20 Dec 2019

Five Faves with Zoë George

From Upbeat, 3:45 pm on 20 December 2019

Not only are we saying goodbye to the decade, we are also saying farewell to Upbeat producer and music journalist Zoë George. Here she chooses five pieces that reflect her time with RNZ Concert and RNZ Music.

Zoe George

Zoe George Photo: Supplied

For nearly four years producer and journalist Zoë George has been busy working away behind the scenes, organising interviews, researching, and chasing big stories.

She’s covered a lot, from the redundancies at the University of Auckland’s School of Music to interviewing The Count and Kermit the Frog from The Muppets. And she can put “performed with the NZSO” on her CV – having dressed up as a dinosaur to play finger cymbals in the theme to Jurassic Park.

When she hasn’t been busy chasing music stories, she’s been creating sport podcasts. This year she hosted Not Your Average Cricket Show with Justin Gregory, and for the last three years she’s produced and presented Fair Play, a podcast covering issues related to women in sport. Last year she was a finalist for long form sports journalist and for coverage of women’s sport at the TP McLean Sports Journalism awards. Perhaps unsurprisingly Zoe is leaving RNZ for a role as a sports reporter at Stuff. We wish her all the very best.

Here are five pieces of music, chosen by Zoë, that encompass her time with the RNZ Music team:

‘That Bloody Woman’ from That Bloody Woman the Musical

I’ve been the go-to musical theatre expert at RNZ. I’ve loved the art form since I was young and have been in a few shows at the Wellington Opera House over the years. I’ve interviewed some musical theatre heavy-hitters including Matilda writer Tim Minchin and the creator of Wicked Stephen Schwartz. I’ve also covered major issues associated with it, including how it’s not all razzle-dazzle for kiwi musical thespians.

Tim Minchin and RNZ's Zoe George, 27 June 2017.

Photo: RNZ / Claire Eastham-Farrelly

It was hard choosing my favourite piece of musical theatre. I did consider Hedwig and the Angry Inch, which had its New Zealand premiere at the Court Theatre in May. Diversity and identity is at the core of this musical.

But it seemed fitting to choose a piece that has become an anthem for me, and it’s locally made. That Bloody Woman is a punk-rock musical about Kate Sheppard written by the very talented Luke Di Somma and Gregory Cooper. It combines female empowerment with catchy tunes. And there’s a song called ‘F**k F**k F**kity F**k’. What’s not to love?

‘The Firebird’ by Stravinsky

Earlier this year I had the honour of covering the reopening of the Christchurch Town Hall, first at the Shapeshifter/Christchurch Symphony Orchestra gig, then with the CSO the following night where the orchestra performed this piece.

It was so fitting. Christchurch, and the CSO, have been through a lot since the February 22 earthquake and this indicated they were rising from both the proverbial and literal ashes.

I lived in Christchurch for many years, first as a university student then again in my 20s working in journalism then sport. I was there for February 22. It was devastating, on so many levels.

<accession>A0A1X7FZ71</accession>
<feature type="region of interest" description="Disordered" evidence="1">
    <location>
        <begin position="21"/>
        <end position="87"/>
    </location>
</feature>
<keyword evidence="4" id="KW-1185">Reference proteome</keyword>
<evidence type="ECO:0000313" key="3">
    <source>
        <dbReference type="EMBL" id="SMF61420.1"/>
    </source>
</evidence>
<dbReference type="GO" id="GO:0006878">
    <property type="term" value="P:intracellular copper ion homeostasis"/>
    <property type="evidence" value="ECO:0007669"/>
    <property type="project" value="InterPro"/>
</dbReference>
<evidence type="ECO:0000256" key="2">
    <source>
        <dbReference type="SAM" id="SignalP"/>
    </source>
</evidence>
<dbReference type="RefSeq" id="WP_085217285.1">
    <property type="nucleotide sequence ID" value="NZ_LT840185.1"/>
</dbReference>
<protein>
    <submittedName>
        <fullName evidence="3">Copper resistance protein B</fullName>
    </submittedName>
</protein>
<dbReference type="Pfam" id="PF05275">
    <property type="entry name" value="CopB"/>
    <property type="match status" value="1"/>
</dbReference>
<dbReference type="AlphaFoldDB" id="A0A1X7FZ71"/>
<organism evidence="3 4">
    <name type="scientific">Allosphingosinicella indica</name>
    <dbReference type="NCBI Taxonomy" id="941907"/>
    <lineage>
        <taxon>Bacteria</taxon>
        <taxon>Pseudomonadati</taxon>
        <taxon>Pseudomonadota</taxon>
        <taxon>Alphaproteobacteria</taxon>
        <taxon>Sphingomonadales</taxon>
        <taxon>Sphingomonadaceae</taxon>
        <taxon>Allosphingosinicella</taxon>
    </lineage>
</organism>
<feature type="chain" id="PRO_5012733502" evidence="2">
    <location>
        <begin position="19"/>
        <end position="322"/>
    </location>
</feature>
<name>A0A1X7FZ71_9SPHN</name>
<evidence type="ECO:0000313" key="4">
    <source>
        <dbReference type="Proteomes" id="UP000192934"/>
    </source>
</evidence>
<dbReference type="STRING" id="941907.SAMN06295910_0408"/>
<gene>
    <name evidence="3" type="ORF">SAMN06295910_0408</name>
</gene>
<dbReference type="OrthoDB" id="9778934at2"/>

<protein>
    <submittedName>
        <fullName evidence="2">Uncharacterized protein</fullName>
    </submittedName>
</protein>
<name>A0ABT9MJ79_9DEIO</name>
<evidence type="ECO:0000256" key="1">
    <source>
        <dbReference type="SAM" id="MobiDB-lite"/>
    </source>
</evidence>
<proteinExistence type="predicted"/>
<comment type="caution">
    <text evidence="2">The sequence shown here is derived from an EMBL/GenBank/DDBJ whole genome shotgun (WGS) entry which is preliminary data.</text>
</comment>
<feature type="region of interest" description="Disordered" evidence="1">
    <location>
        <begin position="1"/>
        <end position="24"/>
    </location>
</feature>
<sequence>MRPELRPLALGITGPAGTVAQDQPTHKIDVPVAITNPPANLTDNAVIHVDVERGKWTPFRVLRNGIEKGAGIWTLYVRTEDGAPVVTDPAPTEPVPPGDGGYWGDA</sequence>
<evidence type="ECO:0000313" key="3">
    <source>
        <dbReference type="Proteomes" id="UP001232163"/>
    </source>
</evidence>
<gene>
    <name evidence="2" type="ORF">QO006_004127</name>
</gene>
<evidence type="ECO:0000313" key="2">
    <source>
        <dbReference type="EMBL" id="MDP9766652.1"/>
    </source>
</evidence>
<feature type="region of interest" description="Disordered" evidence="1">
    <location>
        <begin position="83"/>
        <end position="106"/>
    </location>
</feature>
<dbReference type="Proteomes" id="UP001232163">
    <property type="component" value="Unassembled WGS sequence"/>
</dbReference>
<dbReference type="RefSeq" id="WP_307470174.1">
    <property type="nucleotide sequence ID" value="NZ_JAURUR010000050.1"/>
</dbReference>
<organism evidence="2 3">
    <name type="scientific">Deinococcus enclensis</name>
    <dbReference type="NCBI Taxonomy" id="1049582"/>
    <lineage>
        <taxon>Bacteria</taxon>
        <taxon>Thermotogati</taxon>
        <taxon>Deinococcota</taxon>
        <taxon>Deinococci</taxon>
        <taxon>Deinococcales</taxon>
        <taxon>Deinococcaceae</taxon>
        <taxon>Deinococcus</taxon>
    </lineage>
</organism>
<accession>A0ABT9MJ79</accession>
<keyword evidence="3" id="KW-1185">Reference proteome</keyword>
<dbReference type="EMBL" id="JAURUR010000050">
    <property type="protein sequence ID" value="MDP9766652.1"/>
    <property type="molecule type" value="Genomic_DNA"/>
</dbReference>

To be back at Town Hall, all those years later, was truly special.

Star Wars Theme

Over the last few years we’ve seen orchestras around New Zealand – and the world – perform an increasing number of film scores. It’s attracting a new, younger audience to classical music, making this art form relevant for the next generation.

Last year the New Zealand Symphony Orchestra performed Star Wars: A New Hope, and continued the trend taking the first Star Wars film and The Empire Strikes Back to our major centres this year.

I do love a good film score, but there was something very special sitting in the first NZSO performance of this. The crowd cheered and clapped. They ate popcorn and hot chips. They gave a standing ovation and asked for more.

While this isn’t part of the classic classical repertoire I do think we’ll see more of this in the future; I will hopefully be making a trip to see the CSO perform Jurassic Park in June 2020 – a score I know all too well.

Bach Cello Suites – Johannes Moser

A few years ago a lovely German-Canadian cellist popped in to talk with us at RNZ Concert, and from that moment I’ve been a fan of Johannes Moser.

Not only is he a talented cellist, he’s also fantastic to chat to and his ability to play made me appreciate classical music even more.

He only just beats Sol3 Mio as being the nicest guy in this art form. Amitai Pati, Pene Pati and Moses MacKay have been in our studios several times, and just like Johannes Moser they are not only super talented; they are beautiful souls. And they’ve opened their art form to new audiences.

The Bach Cello Suites are just stunning and shows Moser’s ability to get inside the music and tell the story behind it. I’m looking forward to seeing him again in 2020 with the NZSO.

 

La Traviata ‘Brindisi’ (‘The Drinking Song”)

This festive number holds a special place in my heart. Not only does it capture this time of year perfectly, it was also a piece I got to perform a few years ago at the New Zealand Singing School.

It’s such great fun and was my first foray into performing opera.

It’s dedicated to all my incredible colleagues at RNZ Concert and RNZ Music, and to you, our listeners. If it wasn’t for you, we wouldn’t be here doing what we do. Cheers!